[jax-rs-spec users] [jsr339-experts] Re: Feature Proposal: Using @RolesAllowed for JAX-RS resources

From: Sergey Beryozkin <>
Date: Mon, 12 Nov 2012 09:59:13 +0000

On 06/11/12 18:53, Markus KARG wrote:
>>> I wonder how a client shall find out whether or not to show / hide
>>> particular GUI items (e. g. menu items directly related to the access
>>> rights of the current user) if the client cannot find out the access
>>> rights by pure http means. Is your proposed solution really to _not_
>>> use pure http means but build a particular application-specific
>>> protocol ontop? If yes, what good for is OPTIONS then?
>> To be honest I'm not sure how one can write a practical application by
>> depending on the list of verbs returned with OPTIONS
> Well... AFAIK the sole use of OPTIONS *is* to tell a generic client what
> methods are allowed to be called. If your concerns would be true, there
> would be no sense to enforce OPTIONS in the http protocol at all.
Lets say that I know of some practical use of OPTIONS, but I do not see
how a generic client, the one not written with the knowledge when POST
or PUT can be done, do something useful with OPTIONS.

>>> I mean, if it reports a method that the current user must never
>>> invoke?
>> I just think it would overload OPTIONS.
> Why?
>> IMHO the better approach is to offer a user/role-specific view,
>> example, a user logs in, and the server picks up say admins.jsp to
>> present a view. It is only the issue with monolitic UI frontends, isnt
>> it ?
> Agreed, but how does the current JAX-RS API draft support this alternative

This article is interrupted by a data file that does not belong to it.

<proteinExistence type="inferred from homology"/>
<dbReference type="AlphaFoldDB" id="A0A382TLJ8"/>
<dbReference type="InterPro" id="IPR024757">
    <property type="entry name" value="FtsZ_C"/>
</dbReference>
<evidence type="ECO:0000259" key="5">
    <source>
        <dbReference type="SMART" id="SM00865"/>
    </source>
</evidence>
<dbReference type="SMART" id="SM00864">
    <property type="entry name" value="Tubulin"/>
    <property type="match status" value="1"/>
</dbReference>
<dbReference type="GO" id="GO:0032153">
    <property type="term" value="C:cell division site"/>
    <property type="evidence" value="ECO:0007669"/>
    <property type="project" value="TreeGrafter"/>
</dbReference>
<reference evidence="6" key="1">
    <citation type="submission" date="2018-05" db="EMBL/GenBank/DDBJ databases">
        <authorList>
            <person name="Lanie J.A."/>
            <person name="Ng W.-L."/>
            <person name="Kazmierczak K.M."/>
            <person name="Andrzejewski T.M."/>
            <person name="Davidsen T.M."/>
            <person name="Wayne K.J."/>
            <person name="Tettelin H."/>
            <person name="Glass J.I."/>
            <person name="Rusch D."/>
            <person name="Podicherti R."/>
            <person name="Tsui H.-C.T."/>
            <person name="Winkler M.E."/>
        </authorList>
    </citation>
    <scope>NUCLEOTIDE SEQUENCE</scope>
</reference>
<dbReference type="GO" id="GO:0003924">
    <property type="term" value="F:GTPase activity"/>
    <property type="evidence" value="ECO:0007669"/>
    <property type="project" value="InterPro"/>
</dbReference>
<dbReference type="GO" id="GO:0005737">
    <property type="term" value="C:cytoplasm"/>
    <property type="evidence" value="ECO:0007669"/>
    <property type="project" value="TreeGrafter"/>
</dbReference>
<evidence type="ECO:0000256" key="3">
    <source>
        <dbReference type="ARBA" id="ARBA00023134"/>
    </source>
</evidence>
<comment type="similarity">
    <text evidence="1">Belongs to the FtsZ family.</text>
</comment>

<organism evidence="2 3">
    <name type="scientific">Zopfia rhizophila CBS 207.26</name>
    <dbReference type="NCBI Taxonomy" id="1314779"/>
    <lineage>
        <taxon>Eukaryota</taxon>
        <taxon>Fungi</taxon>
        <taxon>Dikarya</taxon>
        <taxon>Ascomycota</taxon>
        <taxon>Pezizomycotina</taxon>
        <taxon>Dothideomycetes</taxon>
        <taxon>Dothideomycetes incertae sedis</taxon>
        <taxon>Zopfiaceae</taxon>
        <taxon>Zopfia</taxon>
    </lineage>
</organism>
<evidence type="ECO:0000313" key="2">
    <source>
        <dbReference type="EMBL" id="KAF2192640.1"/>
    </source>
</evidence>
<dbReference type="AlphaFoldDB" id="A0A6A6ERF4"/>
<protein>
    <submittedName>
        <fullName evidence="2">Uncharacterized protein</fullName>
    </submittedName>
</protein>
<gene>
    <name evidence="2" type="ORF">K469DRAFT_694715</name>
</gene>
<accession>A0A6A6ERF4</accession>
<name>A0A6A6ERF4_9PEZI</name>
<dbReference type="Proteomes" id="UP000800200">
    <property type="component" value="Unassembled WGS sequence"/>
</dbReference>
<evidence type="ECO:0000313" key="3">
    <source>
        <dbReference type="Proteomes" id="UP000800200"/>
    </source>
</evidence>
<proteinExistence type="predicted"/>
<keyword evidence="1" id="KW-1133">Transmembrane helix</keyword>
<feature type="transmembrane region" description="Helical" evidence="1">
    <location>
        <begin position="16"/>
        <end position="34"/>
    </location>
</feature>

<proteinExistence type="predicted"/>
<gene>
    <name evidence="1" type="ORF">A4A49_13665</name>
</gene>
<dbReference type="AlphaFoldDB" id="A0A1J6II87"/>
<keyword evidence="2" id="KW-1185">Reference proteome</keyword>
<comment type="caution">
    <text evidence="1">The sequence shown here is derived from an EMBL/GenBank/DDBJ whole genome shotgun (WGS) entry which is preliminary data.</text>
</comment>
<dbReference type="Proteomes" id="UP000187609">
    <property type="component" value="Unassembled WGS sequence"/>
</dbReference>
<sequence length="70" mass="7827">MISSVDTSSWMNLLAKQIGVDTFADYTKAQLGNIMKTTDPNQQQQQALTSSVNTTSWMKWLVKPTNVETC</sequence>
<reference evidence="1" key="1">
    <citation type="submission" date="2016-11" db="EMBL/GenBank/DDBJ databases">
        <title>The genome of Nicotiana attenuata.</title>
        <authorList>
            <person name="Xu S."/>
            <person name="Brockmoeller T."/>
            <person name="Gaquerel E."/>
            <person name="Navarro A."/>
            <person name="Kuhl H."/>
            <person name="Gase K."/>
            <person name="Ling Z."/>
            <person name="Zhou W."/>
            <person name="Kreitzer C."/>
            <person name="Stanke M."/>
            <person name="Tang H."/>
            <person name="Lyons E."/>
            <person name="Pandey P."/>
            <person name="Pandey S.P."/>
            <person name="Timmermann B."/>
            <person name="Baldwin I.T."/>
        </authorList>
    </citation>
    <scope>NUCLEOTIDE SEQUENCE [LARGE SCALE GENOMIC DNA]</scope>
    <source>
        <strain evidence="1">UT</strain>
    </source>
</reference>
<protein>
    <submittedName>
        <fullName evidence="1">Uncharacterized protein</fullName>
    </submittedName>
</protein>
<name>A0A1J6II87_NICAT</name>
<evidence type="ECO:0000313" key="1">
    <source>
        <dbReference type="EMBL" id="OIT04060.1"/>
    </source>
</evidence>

> approach?
>> Also, IMHO, enforcing RBAC with @RolesAllowed is the most basic
>> approach, a number if options exist to enforce the method-level
>> authorization. Thus it seems to me it is out of scope for JAX-RS, given
>> that the 'responsibility' of the spec is to promote the ideas that can
>> lead to interoperable applications being created
> Well, it is the approach Java EE defines, and JAX-RS is part of Java EE. I
> do not say it must be the sole aproach, but it should be the mandatory basic
> one.
Well, if we talk about an HTTP client making the decisions on how to
talk to the server application, the fact that the server may've been
implemented with Java EE is an implementation detail of the server.

You are proposing for the spec to support for the client be written with
the specific knowledge that the server is running on top of EE.

How will this client application if someone rewrites the server with PHP
? Will that break the client expectations ?


> Regards
> -Markus